Call for collaborations on zooarchaeological and ancient DNA analysis
of Neotropical American chickens
The ARAUCANA Project – ‘Archaeological and Anthropological Unravelling of Chickens using ancient DNA in Neotropical America’ – is a new research project co-led by Dr Ophélie Lebrasseur, Dr Pablo Fernández and Prof Ludovic Orlando between the Centre for Anthropobiology and Genomics of Toulouse, CNRS/UT3, France (CAGT) and the National Institute of Latin American Anthropology and Thought, Argentina (INAPL). It is funded by the Marie Sklodowska-Curie Actions.
Nestled within a One Health framework, ARAUCANA will combine zooarchaeology, genomics and anthropology to explore the cultural and genetic history of chickens in Neotropical America (comprising the Caribbean, Central and South America) from their introduction on the continent to the present day. We are actively seeking collaborators for this research project, and encourage any interested parties to get in touch!
Neotropical America contributes over a fifth to global poultry production, yet chickens arrived on the continent relatively recently about 500 years ago. Though details surrounding their European and Polynesian introductions and dispersals throughout Neotropical America remain unclear, chickens have adapted to the diverse local environments and infectious diseases, and are now well-embedded within the continent’s numerous cultures. ARAUCANA aims to investigate the introduction and spread of chickens, as well as the evolution of authentic indigenous traits linked to phenotypes, environmental adaptation, disease resistance and productivity by characterising the past genetic diversity of Neotropical American chicken populations through time, combined with a comprehensive review of these birds’ relationships with local cultures. Our research will shine new light on the cultural and biological heritage of these domestic birds, whilst informing conservation measures, breed development programs, and food security and safety.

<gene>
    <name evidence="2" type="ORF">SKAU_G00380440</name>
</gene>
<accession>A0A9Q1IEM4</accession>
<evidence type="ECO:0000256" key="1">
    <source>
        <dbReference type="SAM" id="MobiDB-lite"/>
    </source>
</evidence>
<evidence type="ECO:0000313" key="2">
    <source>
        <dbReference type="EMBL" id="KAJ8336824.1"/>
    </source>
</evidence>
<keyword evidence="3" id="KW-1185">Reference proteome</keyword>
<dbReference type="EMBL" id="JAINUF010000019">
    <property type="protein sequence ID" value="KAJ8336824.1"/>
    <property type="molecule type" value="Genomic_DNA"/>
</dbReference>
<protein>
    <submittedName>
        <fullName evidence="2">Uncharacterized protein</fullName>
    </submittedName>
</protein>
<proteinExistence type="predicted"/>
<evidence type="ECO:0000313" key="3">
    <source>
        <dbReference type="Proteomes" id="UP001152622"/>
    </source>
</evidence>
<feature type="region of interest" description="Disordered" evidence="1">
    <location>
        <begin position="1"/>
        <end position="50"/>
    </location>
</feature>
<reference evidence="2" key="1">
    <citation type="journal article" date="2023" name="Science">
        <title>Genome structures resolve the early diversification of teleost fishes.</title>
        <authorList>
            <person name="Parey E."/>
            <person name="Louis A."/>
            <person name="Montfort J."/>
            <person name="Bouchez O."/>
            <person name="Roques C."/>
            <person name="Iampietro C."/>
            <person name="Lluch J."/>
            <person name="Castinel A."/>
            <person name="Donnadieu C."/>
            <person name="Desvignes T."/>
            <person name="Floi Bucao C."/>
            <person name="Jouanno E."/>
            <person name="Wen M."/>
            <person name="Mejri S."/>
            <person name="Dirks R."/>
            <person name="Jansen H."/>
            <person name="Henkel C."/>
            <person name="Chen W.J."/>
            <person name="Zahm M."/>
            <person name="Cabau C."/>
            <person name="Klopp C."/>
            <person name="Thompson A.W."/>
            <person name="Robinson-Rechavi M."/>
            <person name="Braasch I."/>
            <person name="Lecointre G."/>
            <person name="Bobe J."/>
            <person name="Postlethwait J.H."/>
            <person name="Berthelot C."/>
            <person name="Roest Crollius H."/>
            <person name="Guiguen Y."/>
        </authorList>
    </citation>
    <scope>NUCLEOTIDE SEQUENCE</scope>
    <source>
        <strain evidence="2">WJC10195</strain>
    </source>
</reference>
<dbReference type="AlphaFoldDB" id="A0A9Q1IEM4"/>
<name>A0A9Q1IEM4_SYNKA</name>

Part 1 – Cultural and Genetic History
Prior to DNA sampling, a detailed zooarchaeological record of the bones will be undertaken, including measurements, photos and surface scans. We will subsequently conduct an initial sequencing round to assess DNA preservation. Provided sufficient endogenous DNA content, this data will – for most individuals – allow us to determine:
- Species Identification
- Biological Sex
- Mitochondrial Genetic Diversity
Through joint input from our team and our collaborators, the zooarchaeological and genetic data is expected to feed back into the wider archaeological context of the site and region, with a particular focus on the dispersal and integration of chickens within these local societies. We aim for this joint collaboration to result in a co-authored publication, either as a stand-alone paper, or as part of a wider zooarchaeological assessment of the site or region depending on our collaborators’ wishes.
For an example of the type of article, see Lebrasseur, O. et al. (2021) A Zooarchaeological and Molecular Assessment of Ancient Chicken Remains from Russia, The Volga River Region Archaeology, 1(35):216-231